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Anthracnose Disease of Trees

May 12, 1999
Each spring, we see spotting and blighting of the leaves, buds, and sometimes stems of sycamore, ash, maple, oak, elm, walnut, and several other tree spe-cies. This disease is anthracnose, caused by one of many fungi that are present in cool, wet conditions as tender leaves are first developing from the bud. Cer-tainly not all of the trees just mentioned are affected, but anthracnose will show its ugly head on susceptible trees that happen to put out new leaves in cool, wet conditions. The disease is most prevalent in the spring because the cool, wet conditions that prevail then are conducive to fungal development while slowing plant tissue development. Leaves that emerge in warmer, drier conditions usually escape the disease.

Recently, the Plant Clinic has received reports and samples of anthracnose on ash trees. Initial leaf expansion was great. The leaves looked healthy for about two weeks; then a tremendous amount of leaves with brown to black spots and blotches fell from the tree. Usually, the trees still appear healthy but thin-ner. Yes, this is probably anthracnose; and, no, we donít recommend a fungicide.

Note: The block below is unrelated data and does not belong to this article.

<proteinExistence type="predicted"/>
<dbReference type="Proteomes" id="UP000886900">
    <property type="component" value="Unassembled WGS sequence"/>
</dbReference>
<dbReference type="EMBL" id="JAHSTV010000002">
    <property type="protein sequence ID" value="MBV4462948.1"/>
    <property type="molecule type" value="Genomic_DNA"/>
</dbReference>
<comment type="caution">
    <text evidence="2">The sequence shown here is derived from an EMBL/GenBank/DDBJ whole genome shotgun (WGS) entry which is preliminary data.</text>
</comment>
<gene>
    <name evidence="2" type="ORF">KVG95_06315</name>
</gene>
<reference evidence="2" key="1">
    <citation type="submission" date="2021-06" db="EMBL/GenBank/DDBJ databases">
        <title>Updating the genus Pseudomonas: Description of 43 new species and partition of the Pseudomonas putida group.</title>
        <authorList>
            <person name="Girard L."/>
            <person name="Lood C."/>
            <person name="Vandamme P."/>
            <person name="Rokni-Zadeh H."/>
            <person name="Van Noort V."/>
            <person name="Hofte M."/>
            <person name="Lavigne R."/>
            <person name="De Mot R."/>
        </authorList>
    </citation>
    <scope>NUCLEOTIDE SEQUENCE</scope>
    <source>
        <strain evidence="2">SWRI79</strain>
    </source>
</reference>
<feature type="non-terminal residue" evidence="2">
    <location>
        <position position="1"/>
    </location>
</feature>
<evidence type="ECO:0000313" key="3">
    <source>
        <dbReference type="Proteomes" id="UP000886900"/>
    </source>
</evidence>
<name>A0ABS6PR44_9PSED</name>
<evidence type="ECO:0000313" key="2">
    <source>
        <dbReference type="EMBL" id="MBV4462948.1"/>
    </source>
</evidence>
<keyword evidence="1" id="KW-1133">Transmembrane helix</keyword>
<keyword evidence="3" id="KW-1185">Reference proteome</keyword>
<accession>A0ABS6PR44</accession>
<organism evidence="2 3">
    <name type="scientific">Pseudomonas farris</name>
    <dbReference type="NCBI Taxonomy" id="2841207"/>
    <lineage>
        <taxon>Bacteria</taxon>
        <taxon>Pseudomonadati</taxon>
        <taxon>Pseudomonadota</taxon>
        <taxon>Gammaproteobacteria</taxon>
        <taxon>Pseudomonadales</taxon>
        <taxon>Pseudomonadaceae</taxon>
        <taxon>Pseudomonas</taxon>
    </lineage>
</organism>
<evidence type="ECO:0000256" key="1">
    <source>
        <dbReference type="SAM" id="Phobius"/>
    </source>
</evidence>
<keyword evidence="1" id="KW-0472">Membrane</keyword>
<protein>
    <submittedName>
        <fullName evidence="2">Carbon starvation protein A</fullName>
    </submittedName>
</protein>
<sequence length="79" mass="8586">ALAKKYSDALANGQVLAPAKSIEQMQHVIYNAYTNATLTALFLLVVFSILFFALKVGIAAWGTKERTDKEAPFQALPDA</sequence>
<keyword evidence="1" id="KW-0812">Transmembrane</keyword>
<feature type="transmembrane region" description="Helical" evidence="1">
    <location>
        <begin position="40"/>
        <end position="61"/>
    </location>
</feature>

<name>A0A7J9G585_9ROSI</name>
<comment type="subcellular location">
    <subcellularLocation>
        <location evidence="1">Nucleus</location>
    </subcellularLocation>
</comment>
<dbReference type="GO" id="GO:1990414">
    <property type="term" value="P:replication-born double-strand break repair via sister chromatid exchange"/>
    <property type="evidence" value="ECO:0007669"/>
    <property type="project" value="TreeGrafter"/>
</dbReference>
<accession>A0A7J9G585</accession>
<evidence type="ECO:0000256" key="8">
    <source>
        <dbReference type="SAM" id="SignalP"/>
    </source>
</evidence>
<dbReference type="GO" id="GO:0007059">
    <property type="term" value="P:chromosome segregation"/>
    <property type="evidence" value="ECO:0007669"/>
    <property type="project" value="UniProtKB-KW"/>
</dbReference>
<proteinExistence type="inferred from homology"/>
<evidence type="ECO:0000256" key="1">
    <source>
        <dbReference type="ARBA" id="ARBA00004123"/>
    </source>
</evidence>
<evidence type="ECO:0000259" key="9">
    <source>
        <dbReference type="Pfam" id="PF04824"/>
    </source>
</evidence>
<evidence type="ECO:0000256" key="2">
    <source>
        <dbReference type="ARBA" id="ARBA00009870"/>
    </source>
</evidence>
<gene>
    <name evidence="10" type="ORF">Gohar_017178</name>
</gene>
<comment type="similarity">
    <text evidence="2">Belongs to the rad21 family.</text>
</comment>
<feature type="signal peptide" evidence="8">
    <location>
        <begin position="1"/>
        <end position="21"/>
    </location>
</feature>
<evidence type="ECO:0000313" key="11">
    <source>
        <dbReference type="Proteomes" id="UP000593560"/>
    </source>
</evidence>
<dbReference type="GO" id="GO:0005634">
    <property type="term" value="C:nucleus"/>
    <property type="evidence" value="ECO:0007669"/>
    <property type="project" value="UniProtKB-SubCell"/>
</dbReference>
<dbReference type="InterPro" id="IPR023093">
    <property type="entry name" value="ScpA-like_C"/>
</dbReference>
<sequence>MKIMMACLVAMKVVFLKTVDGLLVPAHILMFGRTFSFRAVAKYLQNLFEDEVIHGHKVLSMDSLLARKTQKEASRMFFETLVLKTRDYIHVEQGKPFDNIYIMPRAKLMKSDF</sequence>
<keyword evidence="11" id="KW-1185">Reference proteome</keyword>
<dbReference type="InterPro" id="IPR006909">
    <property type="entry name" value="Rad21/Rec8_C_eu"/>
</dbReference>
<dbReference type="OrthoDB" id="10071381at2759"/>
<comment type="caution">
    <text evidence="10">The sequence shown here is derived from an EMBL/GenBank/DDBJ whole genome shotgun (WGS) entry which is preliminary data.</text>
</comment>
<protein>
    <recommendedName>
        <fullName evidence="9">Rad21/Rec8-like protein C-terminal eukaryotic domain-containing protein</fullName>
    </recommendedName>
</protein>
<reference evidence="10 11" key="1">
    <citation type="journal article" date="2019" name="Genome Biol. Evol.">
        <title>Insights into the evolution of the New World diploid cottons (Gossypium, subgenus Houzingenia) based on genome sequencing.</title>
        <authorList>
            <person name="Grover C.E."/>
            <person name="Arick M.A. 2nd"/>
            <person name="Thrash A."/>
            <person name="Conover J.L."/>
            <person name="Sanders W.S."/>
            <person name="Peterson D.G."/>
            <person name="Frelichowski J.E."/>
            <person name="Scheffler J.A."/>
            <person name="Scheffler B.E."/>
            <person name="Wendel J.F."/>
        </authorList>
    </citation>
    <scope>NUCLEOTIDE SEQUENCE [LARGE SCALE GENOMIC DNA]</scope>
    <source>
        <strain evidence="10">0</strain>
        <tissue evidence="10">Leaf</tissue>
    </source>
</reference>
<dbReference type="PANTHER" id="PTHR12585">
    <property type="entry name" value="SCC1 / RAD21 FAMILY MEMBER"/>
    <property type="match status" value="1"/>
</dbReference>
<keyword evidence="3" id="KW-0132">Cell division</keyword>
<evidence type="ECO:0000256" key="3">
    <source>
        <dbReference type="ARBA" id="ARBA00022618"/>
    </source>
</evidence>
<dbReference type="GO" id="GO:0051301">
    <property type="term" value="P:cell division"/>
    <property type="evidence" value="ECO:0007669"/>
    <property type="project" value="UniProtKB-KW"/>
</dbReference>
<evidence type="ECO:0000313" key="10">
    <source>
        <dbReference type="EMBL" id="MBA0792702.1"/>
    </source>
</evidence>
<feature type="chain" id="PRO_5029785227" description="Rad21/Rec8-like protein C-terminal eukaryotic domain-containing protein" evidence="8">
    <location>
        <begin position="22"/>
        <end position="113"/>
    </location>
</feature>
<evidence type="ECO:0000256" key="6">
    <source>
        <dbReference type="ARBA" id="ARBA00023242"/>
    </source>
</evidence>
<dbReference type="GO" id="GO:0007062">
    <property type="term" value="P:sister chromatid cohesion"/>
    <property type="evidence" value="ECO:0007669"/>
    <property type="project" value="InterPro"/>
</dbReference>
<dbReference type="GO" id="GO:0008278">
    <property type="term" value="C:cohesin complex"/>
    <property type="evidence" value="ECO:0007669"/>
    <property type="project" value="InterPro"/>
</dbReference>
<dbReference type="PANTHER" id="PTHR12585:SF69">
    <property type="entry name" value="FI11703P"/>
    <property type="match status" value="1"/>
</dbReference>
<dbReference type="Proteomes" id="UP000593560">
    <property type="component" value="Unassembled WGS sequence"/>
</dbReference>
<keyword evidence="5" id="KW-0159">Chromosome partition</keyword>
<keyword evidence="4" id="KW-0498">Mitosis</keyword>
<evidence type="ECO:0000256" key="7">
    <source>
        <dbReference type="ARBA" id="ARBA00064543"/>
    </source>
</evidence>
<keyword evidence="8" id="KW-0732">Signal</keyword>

Unless anthracnose fungi have repeatedly hit a tree in the past, we do not recommend the use of fungicides. Anthracnose diseases do not kill trees. Some defoliation may occur, but refoliation with healthy leaves follows in warmer weather. Concentrate on boosting tree vitality, which will promote new growth. Remove dead or dying branches, water in periods of drought, and mark calendars now to fertilize affected trees in the fall.

Central Illinois has also experienced the usual amount of sycamore anthracnose. That species is not really as slow to leaf out as some might think. Look closely at the leaves to see that many are already brown, dry, and dead. Donít fretómost of these trees are huge, old trees that will outlive most of us. Sycamore anthracnose takes several forms including leaf blight, bud blight, shoot blight, and cankers.

For more on anthracnose diseases of shade trees, consult Report on Plant Disease No. 621.

Author: Nancy Pataky


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